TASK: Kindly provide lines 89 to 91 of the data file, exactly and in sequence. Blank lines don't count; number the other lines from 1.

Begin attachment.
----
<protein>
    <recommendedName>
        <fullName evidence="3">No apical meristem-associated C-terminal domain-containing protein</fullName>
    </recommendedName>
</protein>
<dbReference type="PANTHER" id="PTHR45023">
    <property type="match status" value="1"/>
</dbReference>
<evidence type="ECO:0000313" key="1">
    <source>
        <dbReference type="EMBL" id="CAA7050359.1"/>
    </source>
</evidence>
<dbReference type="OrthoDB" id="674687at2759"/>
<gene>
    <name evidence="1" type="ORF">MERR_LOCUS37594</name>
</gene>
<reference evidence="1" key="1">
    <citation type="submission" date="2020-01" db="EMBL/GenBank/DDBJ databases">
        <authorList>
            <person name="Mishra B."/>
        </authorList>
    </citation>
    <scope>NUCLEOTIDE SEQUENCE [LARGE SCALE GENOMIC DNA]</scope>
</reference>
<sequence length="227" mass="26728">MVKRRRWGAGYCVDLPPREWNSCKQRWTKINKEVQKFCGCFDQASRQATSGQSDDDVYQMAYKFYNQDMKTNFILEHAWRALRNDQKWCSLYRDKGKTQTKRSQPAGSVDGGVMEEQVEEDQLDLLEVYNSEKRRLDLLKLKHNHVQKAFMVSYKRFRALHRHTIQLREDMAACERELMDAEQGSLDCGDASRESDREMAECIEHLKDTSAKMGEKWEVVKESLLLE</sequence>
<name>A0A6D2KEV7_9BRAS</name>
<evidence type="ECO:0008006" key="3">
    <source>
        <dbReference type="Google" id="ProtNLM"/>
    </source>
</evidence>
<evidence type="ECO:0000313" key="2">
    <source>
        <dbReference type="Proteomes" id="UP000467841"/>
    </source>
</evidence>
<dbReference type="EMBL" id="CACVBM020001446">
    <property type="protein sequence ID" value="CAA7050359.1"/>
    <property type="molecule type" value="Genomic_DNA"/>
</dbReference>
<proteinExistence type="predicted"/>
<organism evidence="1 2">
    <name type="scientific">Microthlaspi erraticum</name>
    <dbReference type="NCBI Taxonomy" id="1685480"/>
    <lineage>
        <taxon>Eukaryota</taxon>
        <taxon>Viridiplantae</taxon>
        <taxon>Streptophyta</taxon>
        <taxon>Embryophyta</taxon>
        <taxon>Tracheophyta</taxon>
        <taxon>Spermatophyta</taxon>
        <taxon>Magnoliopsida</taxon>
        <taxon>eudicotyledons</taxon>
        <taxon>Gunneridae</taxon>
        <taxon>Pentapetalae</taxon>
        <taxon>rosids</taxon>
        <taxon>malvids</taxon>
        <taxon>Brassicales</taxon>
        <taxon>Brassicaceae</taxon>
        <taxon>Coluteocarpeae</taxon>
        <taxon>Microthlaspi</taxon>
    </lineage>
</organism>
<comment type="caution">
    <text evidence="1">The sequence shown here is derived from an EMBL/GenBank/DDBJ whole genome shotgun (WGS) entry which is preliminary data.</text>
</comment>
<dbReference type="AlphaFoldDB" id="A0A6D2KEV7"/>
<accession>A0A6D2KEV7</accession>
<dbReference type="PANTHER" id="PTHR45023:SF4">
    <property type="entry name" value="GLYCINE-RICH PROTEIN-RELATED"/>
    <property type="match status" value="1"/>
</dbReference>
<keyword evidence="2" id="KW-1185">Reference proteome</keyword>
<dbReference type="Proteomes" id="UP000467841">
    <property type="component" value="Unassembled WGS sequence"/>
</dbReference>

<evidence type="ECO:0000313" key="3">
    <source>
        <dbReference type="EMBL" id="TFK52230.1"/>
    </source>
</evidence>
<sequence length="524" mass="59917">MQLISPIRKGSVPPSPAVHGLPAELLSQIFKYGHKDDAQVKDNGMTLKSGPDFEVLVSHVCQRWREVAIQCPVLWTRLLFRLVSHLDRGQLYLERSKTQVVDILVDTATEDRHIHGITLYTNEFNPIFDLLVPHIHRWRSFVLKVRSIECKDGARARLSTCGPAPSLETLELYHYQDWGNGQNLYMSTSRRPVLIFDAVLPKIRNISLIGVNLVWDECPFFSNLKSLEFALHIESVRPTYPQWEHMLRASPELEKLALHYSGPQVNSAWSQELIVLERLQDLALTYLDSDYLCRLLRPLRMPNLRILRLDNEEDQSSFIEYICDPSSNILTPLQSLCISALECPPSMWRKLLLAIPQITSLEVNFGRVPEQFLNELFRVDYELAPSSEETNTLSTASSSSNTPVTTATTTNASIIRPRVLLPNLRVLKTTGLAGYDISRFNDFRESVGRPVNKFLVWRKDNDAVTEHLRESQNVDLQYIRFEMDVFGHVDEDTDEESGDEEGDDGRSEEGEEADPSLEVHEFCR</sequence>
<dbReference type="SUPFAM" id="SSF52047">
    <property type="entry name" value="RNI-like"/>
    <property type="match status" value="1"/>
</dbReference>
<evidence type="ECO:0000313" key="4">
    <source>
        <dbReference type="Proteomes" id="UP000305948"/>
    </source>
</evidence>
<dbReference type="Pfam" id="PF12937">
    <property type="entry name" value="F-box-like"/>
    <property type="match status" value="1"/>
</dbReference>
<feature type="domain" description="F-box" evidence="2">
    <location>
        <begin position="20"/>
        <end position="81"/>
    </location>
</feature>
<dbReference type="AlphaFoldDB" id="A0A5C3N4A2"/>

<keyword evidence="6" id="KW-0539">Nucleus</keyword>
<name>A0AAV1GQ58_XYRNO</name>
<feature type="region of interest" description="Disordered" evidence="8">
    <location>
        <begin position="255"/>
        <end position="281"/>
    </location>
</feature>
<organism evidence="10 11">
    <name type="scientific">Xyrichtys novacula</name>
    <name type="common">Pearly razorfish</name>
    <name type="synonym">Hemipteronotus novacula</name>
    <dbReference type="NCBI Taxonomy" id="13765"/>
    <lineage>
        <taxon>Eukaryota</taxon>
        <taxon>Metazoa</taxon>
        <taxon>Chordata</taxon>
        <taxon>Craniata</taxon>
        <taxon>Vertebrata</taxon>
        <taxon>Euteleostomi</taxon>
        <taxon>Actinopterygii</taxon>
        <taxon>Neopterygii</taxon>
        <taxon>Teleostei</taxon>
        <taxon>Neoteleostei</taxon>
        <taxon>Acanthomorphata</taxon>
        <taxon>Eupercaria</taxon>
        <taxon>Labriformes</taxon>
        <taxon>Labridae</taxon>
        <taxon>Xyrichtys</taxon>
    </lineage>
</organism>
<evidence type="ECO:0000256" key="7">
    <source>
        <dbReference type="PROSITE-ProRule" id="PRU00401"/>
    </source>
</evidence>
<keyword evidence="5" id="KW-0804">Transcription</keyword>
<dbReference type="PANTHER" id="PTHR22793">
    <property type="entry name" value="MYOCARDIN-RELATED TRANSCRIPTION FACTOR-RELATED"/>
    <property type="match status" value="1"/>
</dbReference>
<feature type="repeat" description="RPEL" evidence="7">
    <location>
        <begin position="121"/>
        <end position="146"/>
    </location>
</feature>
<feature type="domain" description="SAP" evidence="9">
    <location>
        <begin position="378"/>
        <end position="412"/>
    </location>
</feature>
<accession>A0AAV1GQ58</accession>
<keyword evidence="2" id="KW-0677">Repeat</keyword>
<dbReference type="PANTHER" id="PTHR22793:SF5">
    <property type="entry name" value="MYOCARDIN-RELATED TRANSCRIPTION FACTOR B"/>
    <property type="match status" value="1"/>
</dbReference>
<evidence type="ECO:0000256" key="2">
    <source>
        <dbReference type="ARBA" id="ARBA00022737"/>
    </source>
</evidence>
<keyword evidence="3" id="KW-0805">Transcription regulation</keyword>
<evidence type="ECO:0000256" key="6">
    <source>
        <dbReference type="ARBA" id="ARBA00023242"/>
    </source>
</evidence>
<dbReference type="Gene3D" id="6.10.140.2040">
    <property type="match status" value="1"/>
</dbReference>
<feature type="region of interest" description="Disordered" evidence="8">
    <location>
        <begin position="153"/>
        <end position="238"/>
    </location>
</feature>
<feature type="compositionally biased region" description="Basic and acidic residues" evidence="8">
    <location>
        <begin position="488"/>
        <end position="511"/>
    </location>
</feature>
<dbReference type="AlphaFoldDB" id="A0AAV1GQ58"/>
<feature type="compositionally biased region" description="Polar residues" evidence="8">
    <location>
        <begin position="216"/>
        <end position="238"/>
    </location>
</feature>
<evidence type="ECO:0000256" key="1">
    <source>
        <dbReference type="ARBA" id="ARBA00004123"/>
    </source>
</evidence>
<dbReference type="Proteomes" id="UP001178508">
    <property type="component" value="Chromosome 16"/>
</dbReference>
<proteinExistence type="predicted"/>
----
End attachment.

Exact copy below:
    <source>
        <dbReference type="Proteomes" id="UP000305948"/>
    </source>